If there’s a cooler job description than Explorer-in-Residence for the Royal Canadian Geographic Society, I’ve never heard of it. That gig actually exists, and it belongs to Adam Shoalts. Till Tuesday, I’d never heard of him.
Named one of the “greatest living explorers” by CBC and declared “Canada’s Indiana Jones” by the Toronto Star, Adam Shoalts is a professional adventurer and the author of four national best-selling books.
His career has included mapping rivers, leading expeditions sponsored by the Royal Canadian Geographical Society and Mountain Equipment Co-op, numerous archaeological digs, tracking endangered species, and completing a nearly 4,000 km solo journey across Canada’s Arctic.
I cut his sign from a notice on his latest book, The Whisper on the Night Wind, which is custom-crafted to get my attention at this particular moment. You might think of it as an account of a venture into the mythic territory of Fennario — in this case overlaid by the remote forests and mountains of Labrador. Here’s the caper:
Traverspine is not a place you will find on most maps. A century ago, it stood near the foothills of the remote Mealy Mountains in central Labrador. Today it is an abandoned ghost town, almost all trace of it swallowed up by dark spruce woods that cloak millions of acres.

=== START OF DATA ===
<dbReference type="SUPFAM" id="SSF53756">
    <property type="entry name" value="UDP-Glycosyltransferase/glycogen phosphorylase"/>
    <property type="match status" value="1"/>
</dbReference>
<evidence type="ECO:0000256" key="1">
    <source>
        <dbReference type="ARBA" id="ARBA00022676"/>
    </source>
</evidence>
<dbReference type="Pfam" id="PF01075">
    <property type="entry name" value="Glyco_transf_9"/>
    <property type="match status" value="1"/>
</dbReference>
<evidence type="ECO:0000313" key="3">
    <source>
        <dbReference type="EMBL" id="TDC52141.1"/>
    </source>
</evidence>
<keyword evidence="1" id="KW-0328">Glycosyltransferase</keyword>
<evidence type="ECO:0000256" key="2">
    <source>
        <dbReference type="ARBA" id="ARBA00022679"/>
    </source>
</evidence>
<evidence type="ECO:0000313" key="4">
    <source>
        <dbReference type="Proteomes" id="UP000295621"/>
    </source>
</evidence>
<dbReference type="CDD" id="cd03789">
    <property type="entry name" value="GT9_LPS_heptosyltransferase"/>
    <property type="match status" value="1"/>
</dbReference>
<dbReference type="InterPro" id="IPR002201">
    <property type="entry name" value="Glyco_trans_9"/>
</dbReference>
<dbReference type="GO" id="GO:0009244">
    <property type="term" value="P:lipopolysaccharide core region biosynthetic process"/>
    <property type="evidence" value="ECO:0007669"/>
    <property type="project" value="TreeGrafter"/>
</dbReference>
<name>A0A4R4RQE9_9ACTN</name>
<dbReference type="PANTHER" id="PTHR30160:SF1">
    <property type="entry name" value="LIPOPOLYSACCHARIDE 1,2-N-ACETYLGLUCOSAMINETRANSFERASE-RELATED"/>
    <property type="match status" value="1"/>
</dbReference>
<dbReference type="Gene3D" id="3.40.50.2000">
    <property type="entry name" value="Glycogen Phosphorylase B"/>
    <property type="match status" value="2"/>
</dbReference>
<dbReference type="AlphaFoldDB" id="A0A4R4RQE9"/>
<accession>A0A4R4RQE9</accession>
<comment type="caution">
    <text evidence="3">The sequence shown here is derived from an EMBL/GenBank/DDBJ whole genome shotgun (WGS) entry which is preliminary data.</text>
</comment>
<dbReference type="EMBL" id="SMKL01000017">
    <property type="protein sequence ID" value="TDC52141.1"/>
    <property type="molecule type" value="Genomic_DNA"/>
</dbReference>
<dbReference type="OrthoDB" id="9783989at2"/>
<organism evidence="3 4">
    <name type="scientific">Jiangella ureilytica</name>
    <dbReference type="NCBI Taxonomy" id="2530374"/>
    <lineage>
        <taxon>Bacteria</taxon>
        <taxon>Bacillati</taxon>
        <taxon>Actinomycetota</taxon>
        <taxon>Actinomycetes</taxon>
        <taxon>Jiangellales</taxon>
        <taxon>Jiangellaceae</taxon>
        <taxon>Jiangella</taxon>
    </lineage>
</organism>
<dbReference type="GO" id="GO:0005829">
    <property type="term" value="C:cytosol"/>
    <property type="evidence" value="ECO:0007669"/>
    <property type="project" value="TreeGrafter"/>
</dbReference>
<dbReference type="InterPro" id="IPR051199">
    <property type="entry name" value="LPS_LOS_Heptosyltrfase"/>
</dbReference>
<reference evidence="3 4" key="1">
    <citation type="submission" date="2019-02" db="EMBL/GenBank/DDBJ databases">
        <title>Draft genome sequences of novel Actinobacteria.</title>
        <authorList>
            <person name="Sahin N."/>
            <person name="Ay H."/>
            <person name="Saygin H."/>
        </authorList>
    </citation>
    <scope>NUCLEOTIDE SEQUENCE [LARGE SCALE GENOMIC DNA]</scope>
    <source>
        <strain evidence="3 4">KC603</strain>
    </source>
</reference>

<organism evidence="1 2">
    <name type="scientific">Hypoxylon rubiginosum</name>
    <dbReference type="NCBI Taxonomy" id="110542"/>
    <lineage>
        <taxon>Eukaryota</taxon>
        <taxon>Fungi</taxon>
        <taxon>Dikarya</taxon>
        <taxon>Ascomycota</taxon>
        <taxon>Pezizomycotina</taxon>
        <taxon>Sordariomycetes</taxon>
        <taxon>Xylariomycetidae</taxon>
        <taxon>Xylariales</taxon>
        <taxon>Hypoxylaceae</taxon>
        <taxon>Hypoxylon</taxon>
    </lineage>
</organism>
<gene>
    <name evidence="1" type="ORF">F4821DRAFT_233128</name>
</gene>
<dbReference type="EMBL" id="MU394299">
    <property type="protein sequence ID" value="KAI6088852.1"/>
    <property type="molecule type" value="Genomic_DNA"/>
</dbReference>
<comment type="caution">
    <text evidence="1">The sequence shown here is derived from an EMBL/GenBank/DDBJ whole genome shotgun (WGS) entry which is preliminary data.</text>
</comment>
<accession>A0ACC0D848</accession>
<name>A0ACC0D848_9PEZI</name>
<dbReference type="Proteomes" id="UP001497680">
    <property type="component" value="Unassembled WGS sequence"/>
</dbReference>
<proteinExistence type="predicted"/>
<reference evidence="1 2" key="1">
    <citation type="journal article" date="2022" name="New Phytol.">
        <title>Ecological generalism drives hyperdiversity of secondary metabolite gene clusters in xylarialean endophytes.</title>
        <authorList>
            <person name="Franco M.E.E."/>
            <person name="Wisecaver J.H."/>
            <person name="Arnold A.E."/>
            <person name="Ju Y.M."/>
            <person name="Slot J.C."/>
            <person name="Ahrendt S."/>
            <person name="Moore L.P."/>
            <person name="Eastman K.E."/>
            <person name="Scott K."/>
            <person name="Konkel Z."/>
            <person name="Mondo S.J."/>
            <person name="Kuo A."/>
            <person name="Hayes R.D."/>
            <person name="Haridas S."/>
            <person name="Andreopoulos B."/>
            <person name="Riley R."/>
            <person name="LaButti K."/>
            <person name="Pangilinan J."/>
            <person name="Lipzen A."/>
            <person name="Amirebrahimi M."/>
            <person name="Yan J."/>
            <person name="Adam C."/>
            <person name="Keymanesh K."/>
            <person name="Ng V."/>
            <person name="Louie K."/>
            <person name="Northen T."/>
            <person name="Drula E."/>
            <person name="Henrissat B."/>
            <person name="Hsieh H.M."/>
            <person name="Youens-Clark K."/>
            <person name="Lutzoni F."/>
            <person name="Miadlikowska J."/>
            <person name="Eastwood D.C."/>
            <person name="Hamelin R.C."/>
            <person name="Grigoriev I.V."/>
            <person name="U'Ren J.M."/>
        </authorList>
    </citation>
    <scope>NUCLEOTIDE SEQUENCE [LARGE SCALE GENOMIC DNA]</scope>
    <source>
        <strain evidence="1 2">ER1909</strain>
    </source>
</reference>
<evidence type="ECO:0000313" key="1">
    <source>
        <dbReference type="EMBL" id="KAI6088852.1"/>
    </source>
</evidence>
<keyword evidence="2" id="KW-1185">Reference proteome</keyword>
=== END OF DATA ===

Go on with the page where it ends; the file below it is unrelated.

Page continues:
In the early 1900s, this isolated little settlement was the scene of an extraordinary haunting by large creatures none could identify. Strange tracks were found in the woods. Unearthly cries were heard in the night. Sled dogs went missing. Children reported being stalked by a terrifying grinning animal. Families slept with cabin doors barred and axes and guns at their bedsides.
Tales of things that “go bump in the night” are part of the folklore of the wilderness, told and retold around countless campfires down through the ages. Most are easily dismissed by skeptics. But what happened at Traverspine a hundred years ago was different. The eye-witness accounts were detailed, and those who reported them included no less than three medical doctors and a wildlife biologist.
Something really did emerge from the wilderness to haunt the little settlement of Traverspine. Adam Shoalts, decorated modern-day explorer and an expert on wilderness folklore, picks up the trail from a century ago and sets off into the Labrador wild to investigate the tale. It is a spine-tingling adventure, straight from a land steeped in legends and lore, where Vikings wandered a thousand years ago and wolves and bears still roam free.
In delving into the dark corners of Canada’s wild, The Whisper on the Night Wind combines folklore, history, and adventure into a fascinating saga of exploration.
Yeah, I have zero chance of resisting THAT tale.
And there’s more. Many of Shoalts’ expeditions are in the footsteps of the Canadian fur traders. I’m also going to track down his History of Canada in Ten Maps:
Every map tells a story. And every map has a purpose–it invites us to go somewhere we’ve never been. It’s an account of what we know, but also a trace of what we long for.
Ten Maps conjures the world as it appeared to those who were called upon to map it. What would the new world look like to wandering Vikings, who thought they had drifted into a land of mythical creatures, or Samuel de Champlain, who had no idea of the vastness of the landmass just beyond the treeline?
Adam Shoalts, one of Canada’s foremost explorers, tells the stories behind these centuries old maps, and how they came to shape what became “Canada.”